When my parents laughed at my temper tantrums, it made my crying even louder.
After all, here I was all upset, hoping there would be empathy for my anguish, and all I got was ridicule.
Years later when I asked them why, they said it was because I was just funny. They couldn’t help themselves.
Which I guess is fair.
The thing is, I would often forget what the trigger for the tantrum was, but I got so invested in tantrumming that I just couldn’t stop. Admitting my wailing was for nothing would mean losing face.
Right now I’m in the early weeks of a new job as newspaper publisher. Although it’s a role I’ve been circling for a while, there’s still lots of nitty-gritty to get to grips with. And now, unlike when I was the annoying passive observer with all the answers, the buck stops in my inbox.
As I’m new at this, it’s easy for my cistern of sanity to get overwhelmed when something negative happens. I overflow into panic and upset. I want to cry and I want to quit. That’s until someone manages to talk me down.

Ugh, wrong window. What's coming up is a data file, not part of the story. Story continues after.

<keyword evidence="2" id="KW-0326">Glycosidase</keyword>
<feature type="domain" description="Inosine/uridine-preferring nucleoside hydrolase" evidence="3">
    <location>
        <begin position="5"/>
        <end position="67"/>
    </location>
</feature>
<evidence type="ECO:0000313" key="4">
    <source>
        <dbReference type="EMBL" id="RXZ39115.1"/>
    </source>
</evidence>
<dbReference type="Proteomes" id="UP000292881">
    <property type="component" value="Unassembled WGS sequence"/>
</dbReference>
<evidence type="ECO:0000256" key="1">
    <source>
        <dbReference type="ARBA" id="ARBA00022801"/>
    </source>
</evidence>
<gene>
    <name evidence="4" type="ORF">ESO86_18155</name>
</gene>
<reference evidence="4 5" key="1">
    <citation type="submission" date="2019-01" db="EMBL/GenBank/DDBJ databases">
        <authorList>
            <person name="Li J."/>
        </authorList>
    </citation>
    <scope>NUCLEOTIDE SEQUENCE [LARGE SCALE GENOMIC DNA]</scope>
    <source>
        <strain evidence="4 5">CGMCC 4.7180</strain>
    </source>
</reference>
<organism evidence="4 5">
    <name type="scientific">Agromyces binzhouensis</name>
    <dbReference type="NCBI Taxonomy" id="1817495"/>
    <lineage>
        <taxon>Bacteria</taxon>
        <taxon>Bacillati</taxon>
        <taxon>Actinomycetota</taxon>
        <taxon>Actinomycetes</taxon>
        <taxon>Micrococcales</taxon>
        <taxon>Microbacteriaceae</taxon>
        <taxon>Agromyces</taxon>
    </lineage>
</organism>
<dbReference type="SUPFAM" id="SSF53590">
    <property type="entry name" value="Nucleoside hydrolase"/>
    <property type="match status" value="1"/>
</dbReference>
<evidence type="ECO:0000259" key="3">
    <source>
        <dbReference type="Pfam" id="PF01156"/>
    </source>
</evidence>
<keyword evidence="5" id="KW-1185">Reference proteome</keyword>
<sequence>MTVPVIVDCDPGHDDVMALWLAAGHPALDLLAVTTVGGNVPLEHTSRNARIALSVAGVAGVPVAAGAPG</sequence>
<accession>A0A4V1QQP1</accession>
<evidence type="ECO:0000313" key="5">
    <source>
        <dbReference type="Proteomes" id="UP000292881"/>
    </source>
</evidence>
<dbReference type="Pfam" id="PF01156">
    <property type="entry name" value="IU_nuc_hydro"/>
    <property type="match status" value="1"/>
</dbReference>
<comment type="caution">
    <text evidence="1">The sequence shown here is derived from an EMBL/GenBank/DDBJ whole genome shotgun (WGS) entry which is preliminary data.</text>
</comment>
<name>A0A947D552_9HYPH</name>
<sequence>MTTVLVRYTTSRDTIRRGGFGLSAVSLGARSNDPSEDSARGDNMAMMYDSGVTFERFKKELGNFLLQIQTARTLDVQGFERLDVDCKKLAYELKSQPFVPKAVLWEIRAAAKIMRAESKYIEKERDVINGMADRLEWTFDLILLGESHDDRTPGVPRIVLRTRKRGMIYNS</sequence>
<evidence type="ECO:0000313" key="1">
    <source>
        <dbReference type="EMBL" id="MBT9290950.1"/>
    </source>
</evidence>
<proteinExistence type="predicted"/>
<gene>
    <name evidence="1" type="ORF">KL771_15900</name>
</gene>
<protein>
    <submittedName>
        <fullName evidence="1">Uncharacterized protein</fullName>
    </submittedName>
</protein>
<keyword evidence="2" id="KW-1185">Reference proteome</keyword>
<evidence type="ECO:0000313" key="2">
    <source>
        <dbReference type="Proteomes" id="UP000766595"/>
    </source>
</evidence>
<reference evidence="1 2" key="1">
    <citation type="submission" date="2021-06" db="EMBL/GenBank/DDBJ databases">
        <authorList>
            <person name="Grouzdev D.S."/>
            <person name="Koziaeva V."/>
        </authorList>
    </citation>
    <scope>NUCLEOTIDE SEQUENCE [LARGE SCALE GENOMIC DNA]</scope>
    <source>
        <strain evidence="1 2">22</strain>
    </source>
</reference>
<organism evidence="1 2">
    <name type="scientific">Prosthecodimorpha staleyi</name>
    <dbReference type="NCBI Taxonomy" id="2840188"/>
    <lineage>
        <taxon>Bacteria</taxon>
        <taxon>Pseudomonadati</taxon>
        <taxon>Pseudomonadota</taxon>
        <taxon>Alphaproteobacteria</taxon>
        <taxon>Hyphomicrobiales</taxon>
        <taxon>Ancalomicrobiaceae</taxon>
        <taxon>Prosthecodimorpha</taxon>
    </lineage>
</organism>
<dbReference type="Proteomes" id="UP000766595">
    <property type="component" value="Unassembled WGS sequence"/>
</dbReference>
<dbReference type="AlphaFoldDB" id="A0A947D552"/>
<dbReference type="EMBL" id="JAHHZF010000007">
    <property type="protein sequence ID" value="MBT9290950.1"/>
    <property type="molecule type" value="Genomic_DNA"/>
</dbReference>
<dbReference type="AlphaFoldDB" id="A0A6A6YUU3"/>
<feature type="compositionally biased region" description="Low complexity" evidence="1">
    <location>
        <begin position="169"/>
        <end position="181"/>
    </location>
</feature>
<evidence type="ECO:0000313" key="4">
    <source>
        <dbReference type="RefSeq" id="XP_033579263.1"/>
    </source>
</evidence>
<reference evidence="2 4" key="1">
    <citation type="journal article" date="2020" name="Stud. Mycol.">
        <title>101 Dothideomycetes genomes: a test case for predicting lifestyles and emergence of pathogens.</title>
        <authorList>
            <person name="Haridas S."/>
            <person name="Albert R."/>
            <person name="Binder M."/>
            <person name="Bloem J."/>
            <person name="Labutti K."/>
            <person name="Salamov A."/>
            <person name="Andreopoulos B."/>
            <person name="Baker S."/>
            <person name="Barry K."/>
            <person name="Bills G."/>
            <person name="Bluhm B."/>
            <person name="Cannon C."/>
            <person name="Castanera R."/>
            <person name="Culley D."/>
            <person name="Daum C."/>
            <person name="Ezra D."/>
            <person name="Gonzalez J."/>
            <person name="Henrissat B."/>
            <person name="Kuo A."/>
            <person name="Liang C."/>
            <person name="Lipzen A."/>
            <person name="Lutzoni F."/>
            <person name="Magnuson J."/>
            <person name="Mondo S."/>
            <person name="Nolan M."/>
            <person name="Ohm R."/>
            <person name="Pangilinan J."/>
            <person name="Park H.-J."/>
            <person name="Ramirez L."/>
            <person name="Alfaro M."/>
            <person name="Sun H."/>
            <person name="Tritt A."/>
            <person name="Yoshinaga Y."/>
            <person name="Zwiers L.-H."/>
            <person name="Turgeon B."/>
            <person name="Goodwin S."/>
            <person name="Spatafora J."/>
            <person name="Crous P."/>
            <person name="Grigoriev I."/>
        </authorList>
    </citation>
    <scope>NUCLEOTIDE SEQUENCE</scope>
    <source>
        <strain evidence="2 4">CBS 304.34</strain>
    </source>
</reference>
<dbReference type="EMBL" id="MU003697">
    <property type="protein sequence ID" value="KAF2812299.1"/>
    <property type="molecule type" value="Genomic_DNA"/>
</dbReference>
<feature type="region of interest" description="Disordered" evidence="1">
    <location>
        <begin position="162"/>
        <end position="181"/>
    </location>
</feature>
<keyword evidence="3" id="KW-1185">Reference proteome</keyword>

Today a client announced he was pulling his business because of something written in the newspaper. He wasn’t happy so we couldn’t share his toys anymore. His tantrum will probably go on for a while (and he might even forget what triggered it), but eventually he’ll cool down and we will get him back.
All of this makes me think: we’re just a mortgage and driver’s licence away from being five. There’s a thin veneer of adult clothes and grey hairs hiding the inner child.
Maybe we need to be OK with that. Perhaps it’s even rather funny.